Our bodies protect against oxidation by enzymes called dismutases, catalases, reductases and peroxidases. In addition, our food provides a host of chemicals that exert antioxidant effects. These chemicals include: vitamins A, C and E; minerals like selenium, manganese and zinc; and pigments from the plant foods we eat.

In black raspberries, phenolic pigments such as ellagic and ferulic acids are important antioxidant sources.

What other colors are there in black raspberries?

The rich color of black raspberries comes from many chemicals of the super-phenolic family which is a class of many thousands of members that act as pigments. The antioxidant power of black raspberries is measured by the intensity of the color from its pigments.

An important group of pigment phenolics is the flavonoid group that has a high concentration in dark colors. One class of flavonoids in particular – anthocyanins – accounts for most of the blue-red-black pigmentation of black raspberries. In addition to anthocyanins, however, are ellagic acid, ferulic acid, gallic acid, rutin and cyanidin glycosides (phenolics known by Dr. Stoner and colleagues as important anticarcinogens in blackcaps). Vitamin C, a universal killer, is also well concentrated in black raspberries (about 2 mg per 100 grams of fruit), as well as calcium (32 mg per 100 grams).

Is there a way to measure the antioxidant quality of plant food and how well do black raspberries do?

Yes, a test called ORAC (oxygen radical absorbing capacity) is performed on a food sample in a test tube. After all, the power of an antioxidant is measured by how well it removes free radicals.

At Oregon State University, black raspberries have been tested for ORAC against other berries and plant foods (first analyzed in the 2004 ORAC report by the US Department of Health). Black raspberries have the highest ORAC among other berries, fruits or vegetables analyzed about 3 times higher ORAC than black berries or red raspberries.

Plants with brown and white skins like pears and some apples have a low ORAC while dark fruits like black raspberries, blueberries and cranberries have a high ORAC.

What does high ORAC from black raspberries mean for health protection?

The answer to this question requires actual clinical research in humans (underway but still preliminary) but scientific evidence points to widespread protection against various diseases by eating a diet rich in high ORAC foods like black raspberries.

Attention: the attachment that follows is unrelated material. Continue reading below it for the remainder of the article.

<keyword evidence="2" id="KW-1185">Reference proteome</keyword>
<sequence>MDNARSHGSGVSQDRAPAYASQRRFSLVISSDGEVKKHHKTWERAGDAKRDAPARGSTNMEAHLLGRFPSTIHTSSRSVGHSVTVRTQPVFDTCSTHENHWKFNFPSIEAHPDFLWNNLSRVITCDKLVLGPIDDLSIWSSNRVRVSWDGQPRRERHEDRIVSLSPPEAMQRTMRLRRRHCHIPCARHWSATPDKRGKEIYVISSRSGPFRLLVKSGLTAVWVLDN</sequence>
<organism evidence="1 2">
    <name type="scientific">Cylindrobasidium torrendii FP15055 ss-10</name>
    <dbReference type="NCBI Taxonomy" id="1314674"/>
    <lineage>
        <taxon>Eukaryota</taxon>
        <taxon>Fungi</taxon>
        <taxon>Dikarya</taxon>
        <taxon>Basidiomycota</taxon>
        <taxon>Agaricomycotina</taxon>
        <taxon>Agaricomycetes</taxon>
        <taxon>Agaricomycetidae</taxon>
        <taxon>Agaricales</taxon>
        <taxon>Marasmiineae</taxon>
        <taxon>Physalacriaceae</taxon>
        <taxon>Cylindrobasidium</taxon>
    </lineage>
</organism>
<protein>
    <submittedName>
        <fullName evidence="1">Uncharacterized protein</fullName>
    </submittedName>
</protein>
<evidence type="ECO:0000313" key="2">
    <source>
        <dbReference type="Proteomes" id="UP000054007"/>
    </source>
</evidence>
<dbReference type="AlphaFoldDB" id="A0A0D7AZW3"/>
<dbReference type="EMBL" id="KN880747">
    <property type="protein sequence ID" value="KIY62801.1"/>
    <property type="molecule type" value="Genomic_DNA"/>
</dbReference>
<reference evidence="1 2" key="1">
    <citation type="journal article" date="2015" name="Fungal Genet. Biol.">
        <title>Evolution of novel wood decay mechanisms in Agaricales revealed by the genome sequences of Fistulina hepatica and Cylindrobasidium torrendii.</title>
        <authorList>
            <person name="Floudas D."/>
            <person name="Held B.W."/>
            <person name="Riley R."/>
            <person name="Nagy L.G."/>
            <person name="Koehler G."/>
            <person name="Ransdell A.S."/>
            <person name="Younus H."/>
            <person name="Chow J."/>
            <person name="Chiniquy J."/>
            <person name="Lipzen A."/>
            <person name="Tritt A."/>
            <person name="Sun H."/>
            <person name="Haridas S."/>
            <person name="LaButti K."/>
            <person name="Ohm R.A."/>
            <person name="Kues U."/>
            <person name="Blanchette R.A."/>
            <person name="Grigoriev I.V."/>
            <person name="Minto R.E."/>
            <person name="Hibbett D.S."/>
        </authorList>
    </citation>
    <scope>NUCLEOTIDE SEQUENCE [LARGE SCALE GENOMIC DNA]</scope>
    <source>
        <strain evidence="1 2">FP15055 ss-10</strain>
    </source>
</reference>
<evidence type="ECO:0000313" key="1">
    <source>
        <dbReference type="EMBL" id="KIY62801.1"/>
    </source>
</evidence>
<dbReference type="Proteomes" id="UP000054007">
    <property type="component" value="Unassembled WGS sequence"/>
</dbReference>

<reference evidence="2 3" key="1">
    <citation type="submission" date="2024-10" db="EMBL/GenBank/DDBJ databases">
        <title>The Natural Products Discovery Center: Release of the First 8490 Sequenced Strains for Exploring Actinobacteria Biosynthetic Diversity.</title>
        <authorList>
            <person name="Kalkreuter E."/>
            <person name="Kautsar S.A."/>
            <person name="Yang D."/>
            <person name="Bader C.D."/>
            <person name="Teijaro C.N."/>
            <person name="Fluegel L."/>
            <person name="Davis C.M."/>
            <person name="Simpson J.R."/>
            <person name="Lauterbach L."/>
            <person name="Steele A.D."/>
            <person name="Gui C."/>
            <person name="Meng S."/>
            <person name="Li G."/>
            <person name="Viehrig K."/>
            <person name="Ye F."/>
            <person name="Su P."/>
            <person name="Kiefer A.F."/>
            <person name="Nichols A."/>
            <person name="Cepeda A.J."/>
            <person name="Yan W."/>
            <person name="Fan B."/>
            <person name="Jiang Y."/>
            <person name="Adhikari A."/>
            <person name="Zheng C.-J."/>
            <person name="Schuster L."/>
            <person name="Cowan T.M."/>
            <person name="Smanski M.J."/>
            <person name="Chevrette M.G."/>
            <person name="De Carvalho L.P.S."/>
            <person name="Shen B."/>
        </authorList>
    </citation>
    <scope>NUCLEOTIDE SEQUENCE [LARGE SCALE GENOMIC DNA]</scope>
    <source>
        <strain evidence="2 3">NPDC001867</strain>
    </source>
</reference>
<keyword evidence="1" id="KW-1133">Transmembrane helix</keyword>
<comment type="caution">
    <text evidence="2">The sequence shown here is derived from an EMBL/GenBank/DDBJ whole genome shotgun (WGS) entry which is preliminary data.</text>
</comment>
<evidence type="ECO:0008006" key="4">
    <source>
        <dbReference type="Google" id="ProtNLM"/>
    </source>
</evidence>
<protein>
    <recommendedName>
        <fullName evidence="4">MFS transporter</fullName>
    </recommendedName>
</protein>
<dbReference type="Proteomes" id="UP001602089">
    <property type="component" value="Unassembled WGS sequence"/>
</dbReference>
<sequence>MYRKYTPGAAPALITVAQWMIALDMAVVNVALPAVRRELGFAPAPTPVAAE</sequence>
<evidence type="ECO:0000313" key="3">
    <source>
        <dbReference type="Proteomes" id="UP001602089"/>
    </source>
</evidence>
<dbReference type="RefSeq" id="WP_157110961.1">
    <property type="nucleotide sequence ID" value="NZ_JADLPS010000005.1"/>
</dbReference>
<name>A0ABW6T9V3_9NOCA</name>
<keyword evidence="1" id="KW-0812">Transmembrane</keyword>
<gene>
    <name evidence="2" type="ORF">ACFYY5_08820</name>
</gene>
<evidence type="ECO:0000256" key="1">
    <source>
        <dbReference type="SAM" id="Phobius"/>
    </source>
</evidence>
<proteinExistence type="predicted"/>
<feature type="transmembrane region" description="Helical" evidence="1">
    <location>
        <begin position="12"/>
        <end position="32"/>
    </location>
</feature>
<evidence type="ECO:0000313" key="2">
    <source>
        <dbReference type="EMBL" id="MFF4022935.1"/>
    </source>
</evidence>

What are some diseases that come from free radicals and what can we do to combat oxidative stress?

Growing scientific evidence shows that almost every disease has free radicals to some extent. Cancer, heart and vascular disease, diabetes, inflammation and vascular disorders all have strong effects of oxidative stress. Improper aging and diseases of the elderly such as macular degeneration are thought to result from oxidative damage to cells as well.

Laboratory studies by Dr. Stoner point to the importance of oxidative factors in colon and colon cancer, and to the potential protective effect of phenolics from black raspberries or antioxidant-rich plant foods.

Consumers can enjoy the benefits of black berries in their meals while being protected from berry phenolics. Why wait for the positive results from the years of clinical research ahead? The prima facie evidence and delightful eating qualities of black raspberries should be enough to warrant including these berry treasures in your diet now.

Reading

* US National Library of Medicine, PubMed, http://pubmed.gov

* Oregon Raspberry and Blackberry Commission, http://www.oregon-berries.com

* Han C, Ding H, Casto B, Stoner GD, D’Ambrosio SM. Inhibition of growth of human oral cell lines that are abnormal and abnormal by extracts and components of black raspberries. Cancer Nutr. 2005;51(2):207-17.

* Casto BC, Kresty LA, Kraly CL, Pearl DK, Knobloch TJ, Schut HA, Stoner GD, Mallery SR, Weghorst CM. Chemoprevention of oral cancer by black raspberries. Anticancer Res. 2002 Nov-Dec; 22(6C): 4005-15.

Copyright 2006 Berry Health Inc.